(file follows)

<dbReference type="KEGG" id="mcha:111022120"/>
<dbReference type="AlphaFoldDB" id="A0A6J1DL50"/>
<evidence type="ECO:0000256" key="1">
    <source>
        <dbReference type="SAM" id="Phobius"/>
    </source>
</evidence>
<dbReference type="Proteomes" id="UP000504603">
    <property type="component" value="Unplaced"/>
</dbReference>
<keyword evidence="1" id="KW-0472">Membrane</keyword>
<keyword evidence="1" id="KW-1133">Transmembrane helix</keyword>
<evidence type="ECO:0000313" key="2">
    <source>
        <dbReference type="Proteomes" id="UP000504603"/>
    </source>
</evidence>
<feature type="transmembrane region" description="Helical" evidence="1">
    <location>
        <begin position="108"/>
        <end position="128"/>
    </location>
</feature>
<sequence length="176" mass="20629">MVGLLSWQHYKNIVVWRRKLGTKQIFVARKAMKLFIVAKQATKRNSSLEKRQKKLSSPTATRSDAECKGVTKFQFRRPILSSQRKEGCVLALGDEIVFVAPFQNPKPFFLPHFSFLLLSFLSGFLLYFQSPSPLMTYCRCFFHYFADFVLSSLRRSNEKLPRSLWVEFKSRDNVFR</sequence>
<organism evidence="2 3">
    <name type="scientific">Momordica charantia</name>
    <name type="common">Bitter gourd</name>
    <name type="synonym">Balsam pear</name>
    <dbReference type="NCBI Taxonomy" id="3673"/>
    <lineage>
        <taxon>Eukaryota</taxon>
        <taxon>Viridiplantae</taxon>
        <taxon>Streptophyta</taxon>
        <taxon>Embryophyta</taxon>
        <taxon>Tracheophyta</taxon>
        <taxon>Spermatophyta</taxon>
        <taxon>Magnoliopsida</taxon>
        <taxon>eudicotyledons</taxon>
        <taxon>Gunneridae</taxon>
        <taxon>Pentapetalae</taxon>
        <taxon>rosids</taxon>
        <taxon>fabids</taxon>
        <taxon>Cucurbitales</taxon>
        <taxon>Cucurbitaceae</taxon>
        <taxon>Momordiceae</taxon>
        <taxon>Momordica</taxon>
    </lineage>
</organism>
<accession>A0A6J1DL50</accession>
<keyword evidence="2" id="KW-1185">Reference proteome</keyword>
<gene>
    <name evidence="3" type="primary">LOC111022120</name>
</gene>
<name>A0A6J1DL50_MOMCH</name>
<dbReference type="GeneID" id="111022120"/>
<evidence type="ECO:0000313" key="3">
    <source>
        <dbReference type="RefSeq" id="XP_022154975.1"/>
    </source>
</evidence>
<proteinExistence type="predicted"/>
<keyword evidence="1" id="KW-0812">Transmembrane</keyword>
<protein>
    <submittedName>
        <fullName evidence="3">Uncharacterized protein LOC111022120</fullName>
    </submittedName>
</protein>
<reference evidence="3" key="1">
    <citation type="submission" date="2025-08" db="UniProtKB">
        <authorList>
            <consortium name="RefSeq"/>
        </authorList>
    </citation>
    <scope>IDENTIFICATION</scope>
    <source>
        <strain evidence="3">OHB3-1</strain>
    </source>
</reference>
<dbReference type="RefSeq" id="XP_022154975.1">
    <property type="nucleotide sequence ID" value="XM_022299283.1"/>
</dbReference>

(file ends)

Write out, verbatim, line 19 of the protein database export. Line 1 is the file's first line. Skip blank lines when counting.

    <location>